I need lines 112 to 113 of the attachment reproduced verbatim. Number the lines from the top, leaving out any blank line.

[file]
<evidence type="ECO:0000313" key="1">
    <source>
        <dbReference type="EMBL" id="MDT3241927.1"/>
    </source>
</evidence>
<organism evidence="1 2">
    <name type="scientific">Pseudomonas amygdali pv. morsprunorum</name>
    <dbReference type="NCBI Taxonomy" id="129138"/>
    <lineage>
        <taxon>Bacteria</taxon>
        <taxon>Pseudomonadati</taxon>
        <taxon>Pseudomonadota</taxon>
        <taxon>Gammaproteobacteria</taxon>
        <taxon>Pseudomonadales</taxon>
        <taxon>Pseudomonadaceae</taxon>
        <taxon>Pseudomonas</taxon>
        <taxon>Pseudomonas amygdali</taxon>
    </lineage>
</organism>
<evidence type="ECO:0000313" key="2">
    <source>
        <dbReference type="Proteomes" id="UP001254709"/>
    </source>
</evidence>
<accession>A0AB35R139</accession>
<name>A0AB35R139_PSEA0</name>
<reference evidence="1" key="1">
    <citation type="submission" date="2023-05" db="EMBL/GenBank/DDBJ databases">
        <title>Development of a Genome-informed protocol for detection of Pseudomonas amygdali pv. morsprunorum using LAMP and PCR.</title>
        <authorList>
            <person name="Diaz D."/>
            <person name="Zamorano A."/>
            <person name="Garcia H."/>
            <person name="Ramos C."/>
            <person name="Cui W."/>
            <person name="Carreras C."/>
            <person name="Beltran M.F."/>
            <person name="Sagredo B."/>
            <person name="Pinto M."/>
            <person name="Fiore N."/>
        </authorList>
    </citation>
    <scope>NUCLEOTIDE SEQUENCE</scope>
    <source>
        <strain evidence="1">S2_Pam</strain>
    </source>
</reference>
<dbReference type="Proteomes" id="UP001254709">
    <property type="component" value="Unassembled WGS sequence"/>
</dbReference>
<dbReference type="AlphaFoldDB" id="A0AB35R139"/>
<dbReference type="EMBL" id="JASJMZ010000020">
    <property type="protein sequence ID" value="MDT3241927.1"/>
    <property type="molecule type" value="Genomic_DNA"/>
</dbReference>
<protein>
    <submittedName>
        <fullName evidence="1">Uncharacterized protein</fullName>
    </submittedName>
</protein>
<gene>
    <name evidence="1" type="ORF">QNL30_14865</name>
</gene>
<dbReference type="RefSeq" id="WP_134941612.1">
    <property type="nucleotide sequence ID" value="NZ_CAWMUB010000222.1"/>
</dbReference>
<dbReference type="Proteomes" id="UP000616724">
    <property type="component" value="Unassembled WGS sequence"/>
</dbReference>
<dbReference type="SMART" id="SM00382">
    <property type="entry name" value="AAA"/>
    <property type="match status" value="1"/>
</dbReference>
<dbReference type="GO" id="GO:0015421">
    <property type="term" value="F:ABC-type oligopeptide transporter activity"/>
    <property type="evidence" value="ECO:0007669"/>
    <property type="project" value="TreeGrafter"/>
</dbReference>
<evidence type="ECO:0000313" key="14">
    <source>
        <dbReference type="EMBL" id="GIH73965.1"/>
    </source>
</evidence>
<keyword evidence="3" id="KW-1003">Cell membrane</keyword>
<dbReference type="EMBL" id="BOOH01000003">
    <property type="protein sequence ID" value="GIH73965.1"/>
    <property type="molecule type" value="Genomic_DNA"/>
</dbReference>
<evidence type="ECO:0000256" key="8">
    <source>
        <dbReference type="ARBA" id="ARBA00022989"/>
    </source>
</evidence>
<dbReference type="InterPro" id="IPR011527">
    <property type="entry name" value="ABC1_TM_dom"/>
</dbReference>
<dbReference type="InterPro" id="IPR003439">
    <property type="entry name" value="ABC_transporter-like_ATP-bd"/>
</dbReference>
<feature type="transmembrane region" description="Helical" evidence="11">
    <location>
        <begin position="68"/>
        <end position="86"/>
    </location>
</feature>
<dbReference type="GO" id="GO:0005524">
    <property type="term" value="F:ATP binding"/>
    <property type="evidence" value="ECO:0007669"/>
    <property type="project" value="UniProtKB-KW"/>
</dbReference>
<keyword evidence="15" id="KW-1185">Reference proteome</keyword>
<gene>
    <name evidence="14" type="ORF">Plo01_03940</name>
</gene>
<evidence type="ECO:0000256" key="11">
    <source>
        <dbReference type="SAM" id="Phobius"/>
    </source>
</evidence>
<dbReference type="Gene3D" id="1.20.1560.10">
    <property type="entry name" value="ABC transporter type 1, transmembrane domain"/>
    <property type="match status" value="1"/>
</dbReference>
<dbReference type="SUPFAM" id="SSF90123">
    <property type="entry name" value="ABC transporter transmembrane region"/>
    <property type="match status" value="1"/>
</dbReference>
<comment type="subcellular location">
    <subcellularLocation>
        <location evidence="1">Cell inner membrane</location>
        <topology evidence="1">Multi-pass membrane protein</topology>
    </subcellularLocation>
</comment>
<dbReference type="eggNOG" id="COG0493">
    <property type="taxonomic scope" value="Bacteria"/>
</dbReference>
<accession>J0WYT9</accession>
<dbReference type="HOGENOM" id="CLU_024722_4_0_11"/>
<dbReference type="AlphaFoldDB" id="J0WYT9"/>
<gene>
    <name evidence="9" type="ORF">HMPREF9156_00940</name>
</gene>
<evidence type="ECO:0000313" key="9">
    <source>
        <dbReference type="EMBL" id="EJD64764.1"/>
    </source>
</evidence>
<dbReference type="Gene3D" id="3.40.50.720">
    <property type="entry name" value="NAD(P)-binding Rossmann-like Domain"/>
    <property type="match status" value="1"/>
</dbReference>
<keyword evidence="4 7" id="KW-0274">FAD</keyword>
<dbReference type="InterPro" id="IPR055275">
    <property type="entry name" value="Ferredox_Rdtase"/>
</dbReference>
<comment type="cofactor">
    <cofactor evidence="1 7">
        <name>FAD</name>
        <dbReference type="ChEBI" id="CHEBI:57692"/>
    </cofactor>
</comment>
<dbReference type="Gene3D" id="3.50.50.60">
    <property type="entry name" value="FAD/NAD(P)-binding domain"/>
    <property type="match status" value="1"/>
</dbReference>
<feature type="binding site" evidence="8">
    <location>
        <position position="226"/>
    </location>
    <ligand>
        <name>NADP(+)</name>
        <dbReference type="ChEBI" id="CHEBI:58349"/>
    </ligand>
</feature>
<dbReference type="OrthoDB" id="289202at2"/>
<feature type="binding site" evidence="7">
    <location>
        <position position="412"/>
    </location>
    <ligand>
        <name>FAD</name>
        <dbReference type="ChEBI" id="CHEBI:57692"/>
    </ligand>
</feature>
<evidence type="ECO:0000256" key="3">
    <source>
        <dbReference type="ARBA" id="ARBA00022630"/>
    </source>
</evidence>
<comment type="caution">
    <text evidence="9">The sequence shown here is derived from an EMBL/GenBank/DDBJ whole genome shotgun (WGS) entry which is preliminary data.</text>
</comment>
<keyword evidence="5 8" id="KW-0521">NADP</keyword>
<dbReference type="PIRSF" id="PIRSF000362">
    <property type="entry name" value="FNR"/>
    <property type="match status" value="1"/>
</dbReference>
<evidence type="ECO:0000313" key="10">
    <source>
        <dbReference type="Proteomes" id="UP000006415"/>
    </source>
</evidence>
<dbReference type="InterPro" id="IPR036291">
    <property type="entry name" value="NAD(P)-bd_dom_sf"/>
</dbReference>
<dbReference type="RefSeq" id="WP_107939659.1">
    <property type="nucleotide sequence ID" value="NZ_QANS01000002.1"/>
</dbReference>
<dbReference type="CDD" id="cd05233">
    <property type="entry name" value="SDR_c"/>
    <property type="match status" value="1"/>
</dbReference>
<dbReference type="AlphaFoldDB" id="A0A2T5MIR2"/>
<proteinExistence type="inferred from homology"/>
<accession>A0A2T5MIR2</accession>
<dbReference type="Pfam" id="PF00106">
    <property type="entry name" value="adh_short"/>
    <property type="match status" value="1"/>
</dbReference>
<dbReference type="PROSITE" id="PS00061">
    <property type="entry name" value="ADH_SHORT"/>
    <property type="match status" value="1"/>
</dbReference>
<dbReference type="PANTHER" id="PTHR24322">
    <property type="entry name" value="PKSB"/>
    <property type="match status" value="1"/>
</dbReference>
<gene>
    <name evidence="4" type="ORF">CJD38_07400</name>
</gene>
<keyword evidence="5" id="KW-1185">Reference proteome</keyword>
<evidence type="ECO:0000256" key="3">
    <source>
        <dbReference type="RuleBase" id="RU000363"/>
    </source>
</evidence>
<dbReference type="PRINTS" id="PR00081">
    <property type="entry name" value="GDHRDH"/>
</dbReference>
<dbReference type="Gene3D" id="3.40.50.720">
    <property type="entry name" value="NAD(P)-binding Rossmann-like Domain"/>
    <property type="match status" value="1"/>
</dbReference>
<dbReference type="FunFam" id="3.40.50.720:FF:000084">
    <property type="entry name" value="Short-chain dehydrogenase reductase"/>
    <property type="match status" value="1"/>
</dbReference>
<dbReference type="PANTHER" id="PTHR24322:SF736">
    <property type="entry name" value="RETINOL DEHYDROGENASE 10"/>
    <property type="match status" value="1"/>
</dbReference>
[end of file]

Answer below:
<gene>
    <name evidence="14" type="ORF">Plo01_03940</name>